also known as: Felsőapsa (HU), Vyšná Apša (CZ), Verkhneye Vodyanoye (RU), Oyber Apsa (Yid)
48°00' N / 23°58' E
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was part of the Kingdom of Hungary (11th century - 1920 and 1938-1944) with the name of Felsőapsa
in Máramaros megye (county), next part of Czechoslovakia (1920-1938) with the name of Vyšná Apša
in Podkarpatská Rus (Sub-Carpathia), then part of the Ukrainian Soviet Socialist Republic (1945-1991) with the name of Verkhneye Vodyanoye
and, since 1991, known as Verkhnye Vodyane, in the Rakhiv rayon (district) of Zakarpats'ka oblast (county) of Ukraine.
Other spellings/names for Verkhnye Vodyane are Ober Apsa, Vizhna Apsha, Visni Apsa and Werchnje Wodjane.
In Yiddish, Verkhnye Vodyane is known as Oyber Apsa
Verkhnye Vodyane is located about six miles northeast of Sighetu Marmaţiei (Sziget) and eleven miles west-southwest of Rakhiv (Rahó).
Jews probably settled in Verkhnye Vodyane in the mid-18th century. In 1768, there was one Jewish family comprising ten persons.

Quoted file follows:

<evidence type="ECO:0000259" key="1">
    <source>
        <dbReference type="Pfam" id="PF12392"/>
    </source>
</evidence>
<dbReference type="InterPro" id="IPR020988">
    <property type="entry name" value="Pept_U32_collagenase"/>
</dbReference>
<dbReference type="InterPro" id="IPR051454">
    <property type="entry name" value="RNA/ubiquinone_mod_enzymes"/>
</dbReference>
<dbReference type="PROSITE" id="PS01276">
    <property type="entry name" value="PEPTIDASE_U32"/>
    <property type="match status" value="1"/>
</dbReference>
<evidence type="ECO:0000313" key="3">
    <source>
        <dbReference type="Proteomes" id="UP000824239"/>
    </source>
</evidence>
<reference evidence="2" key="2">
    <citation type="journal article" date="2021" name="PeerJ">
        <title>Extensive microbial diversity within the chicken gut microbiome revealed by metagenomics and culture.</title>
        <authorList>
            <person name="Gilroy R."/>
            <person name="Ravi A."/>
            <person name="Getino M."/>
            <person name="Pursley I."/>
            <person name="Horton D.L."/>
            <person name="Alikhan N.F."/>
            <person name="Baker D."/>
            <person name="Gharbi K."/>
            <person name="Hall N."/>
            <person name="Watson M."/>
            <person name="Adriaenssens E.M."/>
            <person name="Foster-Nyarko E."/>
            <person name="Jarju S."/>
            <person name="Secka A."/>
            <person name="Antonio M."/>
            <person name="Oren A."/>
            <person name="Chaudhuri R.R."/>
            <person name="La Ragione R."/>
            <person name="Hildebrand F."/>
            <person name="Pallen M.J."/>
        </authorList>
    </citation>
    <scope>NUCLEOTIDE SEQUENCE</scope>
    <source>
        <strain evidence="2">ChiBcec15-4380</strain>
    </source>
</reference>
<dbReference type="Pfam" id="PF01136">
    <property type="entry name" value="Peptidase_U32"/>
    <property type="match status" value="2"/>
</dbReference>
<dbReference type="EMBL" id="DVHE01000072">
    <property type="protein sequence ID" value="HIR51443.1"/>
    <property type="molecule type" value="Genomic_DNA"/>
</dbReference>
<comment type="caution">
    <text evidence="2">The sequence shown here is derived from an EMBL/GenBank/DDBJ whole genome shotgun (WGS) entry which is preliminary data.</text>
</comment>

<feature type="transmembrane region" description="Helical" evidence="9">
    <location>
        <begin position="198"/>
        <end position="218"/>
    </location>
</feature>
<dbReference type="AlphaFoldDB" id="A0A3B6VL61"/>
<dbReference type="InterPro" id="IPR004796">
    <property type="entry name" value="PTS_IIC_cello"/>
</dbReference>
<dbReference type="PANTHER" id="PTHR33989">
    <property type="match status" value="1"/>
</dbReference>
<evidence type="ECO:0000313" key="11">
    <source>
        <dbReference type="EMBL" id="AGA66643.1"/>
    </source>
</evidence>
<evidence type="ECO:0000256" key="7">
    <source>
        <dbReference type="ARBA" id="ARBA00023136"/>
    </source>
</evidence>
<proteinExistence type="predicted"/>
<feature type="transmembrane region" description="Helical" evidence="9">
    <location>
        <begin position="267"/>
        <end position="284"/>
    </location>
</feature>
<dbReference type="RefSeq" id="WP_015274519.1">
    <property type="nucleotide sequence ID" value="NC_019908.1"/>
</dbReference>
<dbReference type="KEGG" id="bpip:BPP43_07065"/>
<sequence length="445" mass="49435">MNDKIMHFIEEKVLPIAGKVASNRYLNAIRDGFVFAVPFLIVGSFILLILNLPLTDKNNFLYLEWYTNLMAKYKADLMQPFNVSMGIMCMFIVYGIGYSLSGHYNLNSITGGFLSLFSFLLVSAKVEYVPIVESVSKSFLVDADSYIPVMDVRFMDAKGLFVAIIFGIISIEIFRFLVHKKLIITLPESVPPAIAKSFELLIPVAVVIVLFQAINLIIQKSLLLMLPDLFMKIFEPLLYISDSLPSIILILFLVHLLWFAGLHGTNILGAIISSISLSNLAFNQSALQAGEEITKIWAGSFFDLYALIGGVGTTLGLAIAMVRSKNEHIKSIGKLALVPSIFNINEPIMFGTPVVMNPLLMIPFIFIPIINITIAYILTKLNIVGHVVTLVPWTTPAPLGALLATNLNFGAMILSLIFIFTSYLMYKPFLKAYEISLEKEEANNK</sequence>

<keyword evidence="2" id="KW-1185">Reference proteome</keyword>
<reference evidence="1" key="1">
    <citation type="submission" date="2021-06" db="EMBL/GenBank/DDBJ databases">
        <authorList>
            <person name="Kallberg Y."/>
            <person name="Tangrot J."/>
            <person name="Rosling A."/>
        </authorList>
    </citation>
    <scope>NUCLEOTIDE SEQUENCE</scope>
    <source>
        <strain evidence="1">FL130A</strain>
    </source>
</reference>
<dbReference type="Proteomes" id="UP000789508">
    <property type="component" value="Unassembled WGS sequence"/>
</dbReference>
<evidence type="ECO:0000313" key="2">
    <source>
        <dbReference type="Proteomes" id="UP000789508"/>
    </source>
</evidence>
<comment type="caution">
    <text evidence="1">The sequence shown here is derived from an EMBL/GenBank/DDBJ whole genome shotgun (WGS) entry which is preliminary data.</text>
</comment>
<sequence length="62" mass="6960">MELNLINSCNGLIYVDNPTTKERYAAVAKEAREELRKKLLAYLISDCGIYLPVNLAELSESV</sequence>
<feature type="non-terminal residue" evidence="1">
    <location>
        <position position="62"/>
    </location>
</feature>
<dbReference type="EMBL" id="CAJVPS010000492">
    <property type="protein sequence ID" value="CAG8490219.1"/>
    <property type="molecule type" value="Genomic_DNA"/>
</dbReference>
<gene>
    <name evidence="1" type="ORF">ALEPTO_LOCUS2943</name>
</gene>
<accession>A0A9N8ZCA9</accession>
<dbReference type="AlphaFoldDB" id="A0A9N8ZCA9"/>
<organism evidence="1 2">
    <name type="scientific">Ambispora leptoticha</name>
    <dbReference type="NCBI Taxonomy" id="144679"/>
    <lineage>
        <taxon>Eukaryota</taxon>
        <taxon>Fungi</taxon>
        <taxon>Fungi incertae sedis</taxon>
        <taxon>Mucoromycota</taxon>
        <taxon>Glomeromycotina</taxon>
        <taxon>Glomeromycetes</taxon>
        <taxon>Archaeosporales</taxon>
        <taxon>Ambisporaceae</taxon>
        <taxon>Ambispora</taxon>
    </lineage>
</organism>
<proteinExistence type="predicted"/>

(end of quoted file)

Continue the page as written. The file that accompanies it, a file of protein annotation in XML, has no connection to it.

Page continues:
By 1880, the Jewish population was 312 (of a total population of 1,912).
In 1921, during the Czechoslovakian period, the Jewish population rose to 1,283.
By 1941, the Jewish population was 1,289.
Among the Jewish breadwinners were families that earned their livelihoods from a few dozen stores, fifteen workshops and a number farmed small plots of land.
With the Hungarian occupation of Verkhnye Vodyane in March, 1939, Jews were persecuted and pushed out of their occupations. In 1941, Jews from Verkhnye Vodyane were drafted into forced labor battalions and others were drafted for service on the Eastern front, where most died.
In August, 1941, a number of Jewish families without Hungarian citizenship were expelled to Nazi occupied Ukrainian territory, to Kamenets-Podolski, and murdered there.
The remaining Jews of Verkhnye Vodyane were deported to Auschwitz mid-May 1944.
A great many of the Jews from Verkhnye Vodyane were murdered in Auschwitz and a few survivors returned, but eventually settled elsewhere.
In 2001, Verkhnye Vodyane had about 5,272 inhabitants and no Jews live there today.
Sources (portions): The Encyclopedia of Jewish Life Before and During the Holocaust, (2001), p. 1418
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